When the formation has relaxed and the fractures closed, a 15 percent aqueous solution of hydrochloric acid is pumped into the formation at a rate of one-half to 1 barrel per minute and at a pressure below the fracturing pressure. The acid is pumped for at least 30 minutes at this low injection rate to establish high fracture flow capacity channels in the immediate vicinity of the well bore.

The well is returned to production.

EXAMPLE ll An aqeuous solution of 15 percent hydrochloric acid containing convention acid retarding agent and fluid loss additives is pumped into the formation at a rate and pressure sufficient to create and extend fractures therein. After the fractures have been created, pumping of the acid is continued at a pressure equal to or greater than the fracturing pressure for a period of time sufficient to cause initial etching of the fracture faces.

The pumps are stopped and the pressure exerted on the formation lowered so that the fractures formed are closed. An unretarded aqueous solution of 15 percent hydrochloric acid is pumped into the formation at a rate of approximately one-half barrel per minute and a pressure below the fracturing pressure.

At predetermined intervals the acid solution injection rate is increased at one-half barrel per minute increments. The pressure or laboratory determined reaction times are used as a guide to the rate increases. The injection rate is increased until the desired rate for extension of the fractures is reached at which time retarded acid is pumped into the formation.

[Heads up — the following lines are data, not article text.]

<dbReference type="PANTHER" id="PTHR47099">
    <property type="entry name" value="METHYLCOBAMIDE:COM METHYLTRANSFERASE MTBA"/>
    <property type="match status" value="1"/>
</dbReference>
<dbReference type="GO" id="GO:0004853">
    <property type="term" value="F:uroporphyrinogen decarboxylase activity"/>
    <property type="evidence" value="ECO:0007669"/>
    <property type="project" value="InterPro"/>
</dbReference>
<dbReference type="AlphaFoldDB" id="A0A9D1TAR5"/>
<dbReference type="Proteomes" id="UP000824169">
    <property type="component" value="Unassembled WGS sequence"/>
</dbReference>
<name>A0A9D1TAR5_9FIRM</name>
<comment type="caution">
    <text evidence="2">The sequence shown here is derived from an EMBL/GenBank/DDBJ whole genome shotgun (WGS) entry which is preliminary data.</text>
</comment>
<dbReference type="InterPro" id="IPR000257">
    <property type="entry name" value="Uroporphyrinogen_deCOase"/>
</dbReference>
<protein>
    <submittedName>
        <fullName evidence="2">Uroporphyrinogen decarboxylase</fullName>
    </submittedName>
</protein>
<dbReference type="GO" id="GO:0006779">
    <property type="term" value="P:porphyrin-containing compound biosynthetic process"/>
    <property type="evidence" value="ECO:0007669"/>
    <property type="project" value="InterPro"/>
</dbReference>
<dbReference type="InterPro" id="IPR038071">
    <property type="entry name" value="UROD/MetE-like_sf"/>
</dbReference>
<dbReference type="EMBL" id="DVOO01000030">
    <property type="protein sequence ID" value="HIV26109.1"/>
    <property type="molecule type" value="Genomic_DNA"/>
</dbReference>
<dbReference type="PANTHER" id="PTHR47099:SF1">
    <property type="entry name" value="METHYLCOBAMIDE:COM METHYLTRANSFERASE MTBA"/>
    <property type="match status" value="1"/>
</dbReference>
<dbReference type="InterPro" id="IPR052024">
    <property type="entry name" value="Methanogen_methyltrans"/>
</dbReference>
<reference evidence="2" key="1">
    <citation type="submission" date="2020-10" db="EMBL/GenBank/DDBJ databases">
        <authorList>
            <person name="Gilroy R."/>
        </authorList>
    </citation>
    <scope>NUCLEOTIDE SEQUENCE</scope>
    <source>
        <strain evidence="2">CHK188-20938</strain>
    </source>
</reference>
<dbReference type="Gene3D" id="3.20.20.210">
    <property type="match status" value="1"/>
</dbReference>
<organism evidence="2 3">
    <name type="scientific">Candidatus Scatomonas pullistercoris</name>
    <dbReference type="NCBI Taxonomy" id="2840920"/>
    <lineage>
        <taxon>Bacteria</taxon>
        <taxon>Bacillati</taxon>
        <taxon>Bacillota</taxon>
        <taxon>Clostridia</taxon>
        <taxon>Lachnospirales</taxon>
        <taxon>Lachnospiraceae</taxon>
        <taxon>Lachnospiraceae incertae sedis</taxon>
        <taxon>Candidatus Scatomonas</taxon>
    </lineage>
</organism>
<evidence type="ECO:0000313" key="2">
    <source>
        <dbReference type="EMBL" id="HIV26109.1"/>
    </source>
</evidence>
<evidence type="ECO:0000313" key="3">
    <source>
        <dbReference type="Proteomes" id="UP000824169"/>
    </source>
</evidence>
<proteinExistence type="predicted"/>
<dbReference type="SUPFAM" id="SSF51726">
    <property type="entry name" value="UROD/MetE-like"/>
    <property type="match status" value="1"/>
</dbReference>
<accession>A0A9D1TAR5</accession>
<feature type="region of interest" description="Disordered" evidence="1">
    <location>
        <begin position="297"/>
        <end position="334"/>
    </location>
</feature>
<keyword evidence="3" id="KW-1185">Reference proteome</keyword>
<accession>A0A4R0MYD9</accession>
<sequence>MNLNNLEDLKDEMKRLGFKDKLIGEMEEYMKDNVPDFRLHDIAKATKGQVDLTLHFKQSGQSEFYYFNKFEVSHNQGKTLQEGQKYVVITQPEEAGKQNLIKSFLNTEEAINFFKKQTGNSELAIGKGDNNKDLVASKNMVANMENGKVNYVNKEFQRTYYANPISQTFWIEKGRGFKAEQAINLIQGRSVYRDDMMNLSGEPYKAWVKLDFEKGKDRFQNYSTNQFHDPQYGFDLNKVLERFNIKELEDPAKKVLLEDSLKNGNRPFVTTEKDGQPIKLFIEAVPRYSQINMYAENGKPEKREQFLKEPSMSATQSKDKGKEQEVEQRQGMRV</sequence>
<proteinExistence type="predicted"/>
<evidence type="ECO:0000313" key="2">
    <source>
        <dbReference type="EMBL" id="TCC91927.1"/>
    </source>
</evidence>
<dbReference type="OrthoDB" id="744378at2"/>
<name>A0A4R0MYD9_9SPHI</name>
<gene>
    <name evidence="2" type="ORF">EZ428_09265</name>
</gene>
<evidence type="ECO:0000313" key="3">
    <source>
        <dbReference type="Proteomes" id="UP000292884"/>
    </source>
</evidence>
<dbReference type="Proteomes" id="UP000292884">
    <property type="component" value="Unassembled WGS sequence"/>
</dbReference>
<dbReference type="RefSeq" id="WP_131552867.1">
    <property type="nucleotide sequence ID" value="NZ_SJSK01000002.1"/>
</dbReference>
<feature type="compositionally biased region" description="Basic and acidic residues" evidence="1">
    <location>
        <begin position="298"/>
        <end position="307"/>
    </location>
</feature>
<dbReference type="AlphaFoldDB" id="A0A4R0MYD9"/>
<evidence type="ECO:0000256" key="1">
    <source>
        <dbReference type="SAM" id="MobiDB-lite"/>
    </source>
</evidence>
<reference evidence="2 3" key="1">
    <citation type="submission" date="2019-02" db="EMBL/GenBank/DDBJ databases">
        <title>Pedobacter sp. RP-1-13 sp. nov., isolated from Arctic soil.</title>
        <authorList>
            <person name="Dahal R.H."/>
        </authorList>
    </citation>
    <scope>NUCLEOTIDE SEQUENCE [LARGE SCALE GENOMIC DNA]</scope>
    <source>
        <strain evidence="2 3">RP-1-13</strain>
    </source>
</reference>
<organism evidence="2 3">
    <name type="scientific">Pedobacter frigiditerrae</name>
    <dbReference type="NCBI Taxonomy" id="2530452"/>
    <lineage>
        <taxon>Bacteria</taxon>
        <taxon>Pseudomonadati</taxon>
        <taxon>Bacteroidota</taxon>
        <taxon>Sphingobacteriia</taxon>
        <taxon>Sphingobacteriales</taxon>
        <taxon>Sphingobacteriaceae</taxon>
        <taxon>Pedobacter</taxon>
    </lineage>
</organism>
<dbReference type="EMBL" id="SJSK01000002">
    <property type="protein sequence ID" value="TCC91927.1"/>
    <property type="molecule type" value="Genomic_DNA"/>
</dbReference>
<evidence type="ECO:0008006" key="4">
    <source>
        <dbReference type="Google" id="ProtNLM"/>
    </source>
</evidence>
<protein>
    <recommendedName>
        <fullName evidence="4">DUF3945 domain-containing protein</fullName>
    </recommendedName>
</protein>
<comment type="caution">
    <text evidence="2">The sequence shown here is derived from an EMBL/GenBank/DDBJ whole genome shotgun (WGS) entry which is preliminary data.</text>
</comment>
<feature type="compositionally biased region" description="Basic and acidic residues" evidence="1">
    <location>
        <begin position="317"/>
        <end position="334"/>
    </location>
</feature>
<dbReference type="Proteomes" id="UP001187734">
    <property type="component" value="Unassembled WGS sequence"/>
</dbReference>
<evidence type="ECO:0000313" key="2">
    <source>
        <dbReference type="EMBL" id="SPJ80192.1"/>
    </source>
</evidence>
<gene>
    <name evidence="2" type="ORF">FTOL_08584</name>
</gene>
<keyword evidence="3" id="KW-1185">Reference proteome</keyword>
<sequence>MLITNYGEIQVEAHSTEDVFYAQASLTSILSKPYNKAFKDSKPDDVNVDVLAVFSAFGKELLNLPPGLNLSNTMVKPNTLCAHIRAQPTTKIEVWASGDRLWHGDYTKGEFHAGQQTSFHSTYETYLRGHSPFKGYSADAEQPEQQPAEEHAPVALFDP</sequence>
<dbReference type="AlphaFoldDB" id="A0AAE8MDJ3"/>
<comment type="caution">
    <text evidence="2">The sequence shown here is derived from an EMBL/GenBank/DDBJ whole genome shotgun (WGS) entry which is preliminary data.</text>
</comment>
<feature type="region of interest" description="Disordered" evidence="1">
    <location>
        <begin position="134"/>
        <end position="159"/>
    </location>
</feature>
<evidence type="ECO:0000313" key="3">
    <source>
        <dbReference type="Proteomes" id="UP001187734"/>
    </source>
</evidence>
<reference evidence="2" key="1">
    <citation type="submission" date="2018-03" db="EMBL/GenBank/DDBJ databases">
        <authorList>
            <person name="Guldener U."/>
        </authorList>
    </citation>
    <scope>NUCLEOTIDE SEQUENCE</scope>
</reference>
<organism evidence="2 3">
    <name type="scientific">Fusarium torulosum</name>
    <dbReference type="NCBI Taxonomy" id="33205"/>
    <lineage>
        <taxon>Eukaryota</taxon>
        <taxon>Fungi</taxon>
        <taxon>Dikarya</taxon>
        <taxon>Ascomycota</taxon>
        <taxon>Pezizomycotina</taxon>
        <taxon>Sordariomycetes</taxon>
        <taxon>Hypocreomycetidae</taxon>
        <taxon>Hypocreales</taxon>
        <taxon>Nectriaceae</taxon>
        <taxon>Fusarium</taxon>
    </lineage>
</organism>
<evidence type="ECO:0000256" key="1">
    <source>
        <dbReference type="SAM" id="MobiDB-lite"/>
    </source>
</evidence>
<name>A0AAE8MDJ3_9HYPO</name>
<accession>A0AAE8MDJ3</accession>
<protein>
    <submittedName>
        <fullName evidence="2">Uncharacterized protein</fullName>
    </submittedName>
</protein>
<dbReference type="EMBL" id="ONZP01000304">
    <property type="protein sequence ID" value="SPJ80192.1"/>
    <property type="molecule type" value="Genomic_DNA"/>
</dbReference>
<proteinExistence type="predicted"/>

A retarded 15 percent acid solution is pumped into the formation through highly conductive flow channels formed adjacent to the well bore to form additional flow channels throughout the formation, and the treatment is completed in a conventional manner.

Laboratory tests illustrating the improved results achieved by the method of the present invention are as follows:

PROCEDURE Core samples tested are formed from Bedford linestone and are prepared by cutting the-cores into discs approximately 1 inch thick by 3% inches in diameter. The test discs are then mounted in lead with one surface approximately one-fourth inch above the lead. For each test two core discs are placed in an acid etch fracture flow capacity device wherein the core surfaces are positioned facing each other to simulate the faces of a formation fracture. The core faces are positioned at a predetermined distance from each other and regular percent hydrochloric acid is pumped between the core faces at a pressure of 1,000 psig and a temperature of 75 F. For each core sample tested, the acid is flowed across one set of discs in the simulated open fracture position, and three additional sets of discs are tested with the acid contacting the discs in the simulated open fracture position for an initial period of time and then contacting the discs in the simulated closed fracture position for the remainder of the test time.